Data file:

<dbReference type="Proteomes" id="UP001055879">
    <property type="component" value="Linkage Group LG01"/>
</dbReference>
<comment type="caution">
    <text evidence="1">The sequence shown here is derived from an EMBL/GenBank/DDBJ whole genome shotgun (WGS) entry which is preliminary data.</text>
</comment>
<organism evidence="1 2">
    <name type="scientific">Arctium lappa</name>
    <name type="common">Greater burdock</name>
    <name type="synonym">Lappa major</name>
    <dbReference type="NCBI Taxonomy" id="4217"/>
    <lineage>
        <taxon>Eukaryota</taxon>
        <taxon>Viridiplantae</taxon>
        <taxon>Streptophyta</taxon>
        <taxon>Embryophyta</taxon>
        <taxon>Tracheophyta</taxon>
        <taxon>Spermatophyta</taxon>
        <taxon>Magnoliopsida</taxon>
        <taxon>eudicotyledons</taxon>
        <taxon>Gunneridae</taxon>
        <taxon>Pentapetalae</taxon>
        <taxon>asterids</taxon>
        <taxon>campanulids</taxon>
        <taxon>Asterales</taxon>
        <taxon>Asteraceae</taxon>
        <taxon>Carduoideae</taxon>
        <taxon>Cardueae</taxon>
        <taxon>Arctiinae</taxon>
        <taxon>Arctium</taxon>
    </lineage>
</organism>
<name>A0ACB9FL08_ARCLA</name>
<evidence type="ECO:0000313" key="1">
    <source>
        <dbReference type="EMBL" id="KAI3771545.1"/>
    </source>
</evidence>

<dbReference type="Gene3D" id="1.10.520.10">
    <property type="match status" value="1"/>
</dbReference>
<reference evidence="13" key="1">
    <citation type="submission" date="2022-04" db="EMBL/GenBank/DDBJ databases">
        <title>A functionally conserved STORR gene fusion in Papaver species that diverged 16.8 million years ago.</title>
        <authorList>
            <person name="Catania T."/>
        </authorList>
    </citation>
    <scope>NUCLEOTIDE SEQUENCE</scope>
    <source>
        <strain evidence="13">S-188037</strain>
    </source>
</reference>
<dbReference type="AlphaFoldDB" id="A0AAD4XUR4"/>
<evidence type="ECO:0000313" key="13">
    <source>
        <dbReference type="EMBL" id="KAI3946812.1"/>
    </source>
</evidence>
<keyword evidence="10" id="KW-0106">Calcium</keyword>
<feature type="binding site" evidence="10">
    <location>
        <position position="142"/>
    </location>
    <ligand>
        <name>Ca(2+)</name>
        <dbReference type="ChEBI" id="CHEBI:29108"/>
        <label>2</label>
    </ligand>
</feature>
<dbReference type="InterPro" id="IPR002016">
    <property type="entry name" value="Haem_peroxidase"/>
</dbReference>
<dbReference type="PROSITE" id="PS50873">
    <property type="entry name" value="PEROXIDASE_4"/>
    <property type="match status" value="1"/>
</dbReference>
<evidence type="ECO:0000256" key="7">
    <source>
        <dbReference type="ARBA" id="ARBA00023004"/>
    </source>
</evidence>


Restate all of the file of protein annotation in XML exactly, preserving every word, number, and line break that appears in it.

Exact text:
<dbReference type="Proteomes" id="UP001055879">
    <property type="component" value="Linkage Group LG01"/>
</dbReference>
<comment type="caution">
    <text evidence="1">The sequence shown here is derived from an EMBL/GenBank/DDBJ whole genome shotgun (WGS) entry which is preliminary data.</text>
</comment>
<organism evidence="1 2">
    <name type="scientific">Arctium lappa</name>
    <name type="common">Greater burdock</name>
    <name type="synonym">Lappa major</name>
    <dbReference type="NCBI Taxonomy" id="4217"/>
    <lineage>
        <taxon>Eukaryota</taxon>
        <taxon>Viridiplantae</taxon>
        <taxon>Streptophyta</taxon>
        <taxon>Embryophyta</taxon>
        <taxon>Tracheophyta</taxon>
        <taxon>Spermatophyta</taxon>
        <taxon>Magnoliopsida</taxon>
        <taxon>eudicotyledons</taxon>
        <taxon>Gunneridae</taxon>
        <taxon>Pentapetalae</taxon>
        <taxon>asterids</taxon>
        <taxon>campanulids</taxon>
        <taxon>Asterales</taxon>
        <taxon>Asteraceae</taxon>
        <taxon>Carduoideae</taxon>
        <taxon>Cardueae</taxon>
        <taxon>Arctiinae</taxon>
        <taxon>Arctium</taxon>
    </lineage>
</organism>
<name>A0ACB9FL08_ARCLA</name>
<evidence type="ECO:0000313" key="1">
    <source>
        <dbReference type="EMBL" id="KAI3771545.1"/>
    </source>
</evidence>

<dbReference type="Gene3D" id="1.10.520.10">
    <property type="match status" value="1"/>
</dbReference>
<reference evidence="13" key="1">
    <citation type="submission" date="2022-04" db="EMBL/GenBank/DDBJ databases">
        <title>A functionally conserved STORR gene fusion in Papaver species that diverged 16.8 million years ago.</title>
        <authorList>
            <person name="Catania T."/>
        </authorList>
    </citation>
    <scope>NUCLEOTIDE SEQUENCE</scope>
    <source>
        <strain evidence="13">S-188037</strain>
    </source>
</reference>
<dbReference type="AlphaFoldDB" id="A0AAD4XUR4"/>
<evidence type="ECO:0000313" key="13">
    <source>
        <dbReference type="EMBL" id="KAI3946812.1"/>
    </source>
</evidence>
<keyword evidence="10" id="KW-0106">Calcium</keyword>
<feature type="binding site" evidence="10">
    <location>
        <position position="142"/>
    </location>
    <ligand>
        <name>Ca(2+)</name>
        <dbReference type="ChEBI" id="CHEBI:29108"/>
        <label>2</label>
    </ligand>
</feature>
<dbReference type="InterPro" id="IPR002016">
    <property type="entry name" value="Haem_peroxidase"/>
</dbReference>
<dbReference type="PROSITE" id="PS50873">
    <property type="entry name" value="PEROXIDASE_4"/>
    <property type="match status" value="1"/>
</dbReference>
<evidence type="ECO:0000256" key="7">
    <source>
        <dbReference type="ARBA" id="ARBA00023004"/>
    </source>
</evidence>